In this infrastructure ESG survey, we asked a large sample of investors in infrastructure why they need to have access to ESG data i.e., non-financial data, for the assets they hold or want to hold. We examine three main questions:
1. What is the main purpose or use-case of non-financial (ESG) data for investors in infrastructure?
2. What risks most require non-financial data to make better investment decisions in infrastructure?
3. What kind of data is the most useful and relevant to make such decisions?
In summary, with this survey we have shown that investors in infrastructure have clear priorities and preferences when it comes to non-financial or ESG data.
This paper explores the role of environmental, social and governance (ESG) issues in an investment context, namely how institutional investors should incorporate ESG elements into the financial management of their portfolios. A growing number of investors are pursuing ESG objectives to directly improve environmental and social outcomes, either to satisfy mandates from their members or to conform to the expectations of society. This is increasingly the case even though these organisations have primarily been created to deliver investment outcomes, in particular retirement income. Consequently, investors may wish to exclude certain types of assets from their universe such as coal-fired power plants or projects mired in social controversy. However, regardless of motivation, ESG-related decision making will have a financial impact on portfolio performance. It is this area that we investigate here – the role of ESG within an infrastructure portfolio from a strictly financial standpoint.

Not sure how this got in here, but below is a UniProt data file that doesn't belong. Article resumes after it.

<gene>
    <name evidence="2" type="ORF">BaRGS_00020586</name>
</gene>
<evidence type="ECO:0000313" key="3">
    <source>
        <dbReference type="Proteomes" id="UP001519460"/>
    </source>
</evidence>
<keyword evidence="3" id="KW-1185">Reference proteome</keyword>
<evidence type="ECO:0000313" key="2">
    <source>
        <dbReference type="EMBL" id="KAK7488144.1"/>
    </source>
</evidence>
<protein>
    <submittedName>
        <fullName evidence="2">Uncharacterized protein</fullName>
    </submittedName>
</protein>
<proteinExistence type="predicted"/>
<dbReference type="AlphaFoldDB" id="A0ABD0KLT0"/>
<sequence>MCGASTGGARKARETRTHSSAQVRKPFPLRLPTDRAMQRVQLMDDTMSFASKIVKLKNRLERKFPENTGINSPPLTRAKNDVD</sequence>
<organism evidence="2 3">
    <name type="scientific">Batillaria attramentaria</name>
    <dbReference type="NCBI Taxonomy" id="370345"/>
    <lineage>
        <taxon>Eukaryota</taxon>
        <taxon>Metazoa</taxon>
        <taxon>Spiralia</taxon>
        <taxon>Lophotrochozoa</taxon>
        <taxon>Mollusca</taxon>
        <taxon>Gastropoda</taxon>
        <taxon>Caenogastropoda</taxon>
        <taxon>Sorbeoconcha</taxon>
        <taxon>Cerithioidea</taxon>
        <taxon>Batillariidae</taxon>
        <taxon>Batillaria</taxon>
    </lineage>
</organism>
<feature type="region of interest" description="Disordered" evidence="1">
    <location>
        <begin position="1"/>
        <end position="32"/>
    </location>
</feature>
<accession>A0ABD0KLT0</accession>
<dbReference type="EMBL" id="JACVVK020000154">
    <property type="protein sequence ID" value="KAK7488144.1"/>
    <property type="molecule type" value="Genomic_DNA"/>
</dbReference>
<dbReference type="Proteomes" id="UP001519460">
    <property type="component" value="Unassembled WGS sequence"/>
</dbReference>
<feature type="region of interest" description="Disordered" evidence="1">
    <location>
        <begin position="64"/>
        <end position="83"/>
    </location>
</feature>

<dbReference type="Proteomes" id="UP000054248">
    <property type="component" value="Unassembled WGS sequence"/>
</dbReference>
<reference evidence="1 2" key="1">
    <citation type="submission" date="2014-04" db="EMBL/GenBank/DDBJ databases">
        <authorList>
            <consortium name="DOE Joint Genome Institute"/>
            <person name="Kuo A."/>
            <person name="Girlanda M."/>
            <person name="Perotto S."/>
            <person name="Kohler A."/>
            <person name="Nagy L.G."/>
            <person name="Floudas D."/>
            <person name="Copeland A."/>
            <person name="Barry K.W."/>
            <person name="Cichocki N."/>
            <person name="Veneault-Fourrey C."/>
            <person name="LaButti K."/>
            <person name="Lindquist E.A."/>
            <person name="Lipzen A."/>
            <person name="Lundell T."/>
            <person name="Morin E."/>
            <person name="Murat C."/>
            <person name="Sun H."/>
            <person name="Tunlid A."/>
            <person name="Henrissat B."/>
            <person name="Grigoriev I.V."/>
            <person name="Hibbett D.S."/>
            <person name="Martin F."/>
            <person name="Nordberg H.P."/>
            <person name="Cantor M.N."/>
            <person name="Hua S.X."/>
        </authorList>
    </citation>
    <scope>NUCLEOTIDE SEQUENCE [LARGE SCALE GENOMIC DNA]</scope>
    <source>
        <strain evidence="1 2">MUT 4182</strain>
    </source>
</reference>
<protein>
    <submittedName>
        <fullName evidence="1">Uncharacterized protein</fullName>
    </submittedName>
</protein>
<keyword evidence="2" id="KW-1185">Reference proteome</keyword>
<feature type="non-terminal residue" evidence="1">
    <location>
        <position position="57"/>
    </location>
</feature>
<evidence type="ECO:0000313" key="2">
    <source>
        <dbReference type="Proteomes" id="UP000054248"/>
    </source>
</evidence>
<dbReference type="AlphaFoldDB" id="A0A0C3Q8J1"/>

In this issue of EDHECinfra Research Insights, we first discuss the surprising persistence of absolute return benchmarks in unlisted infrastructure investment. Today, absolute return benchmarks are the norm in the unlisted infrastructure investment sector, yet they are completely inadequate to understand the risk, performance and contribution of infrastructure assets to the total portfolio. The vast majority of investors agree with this assessment. We review what investors have to say about it, the reasons why these benchmarks are inadequate but also why they have tended to persist.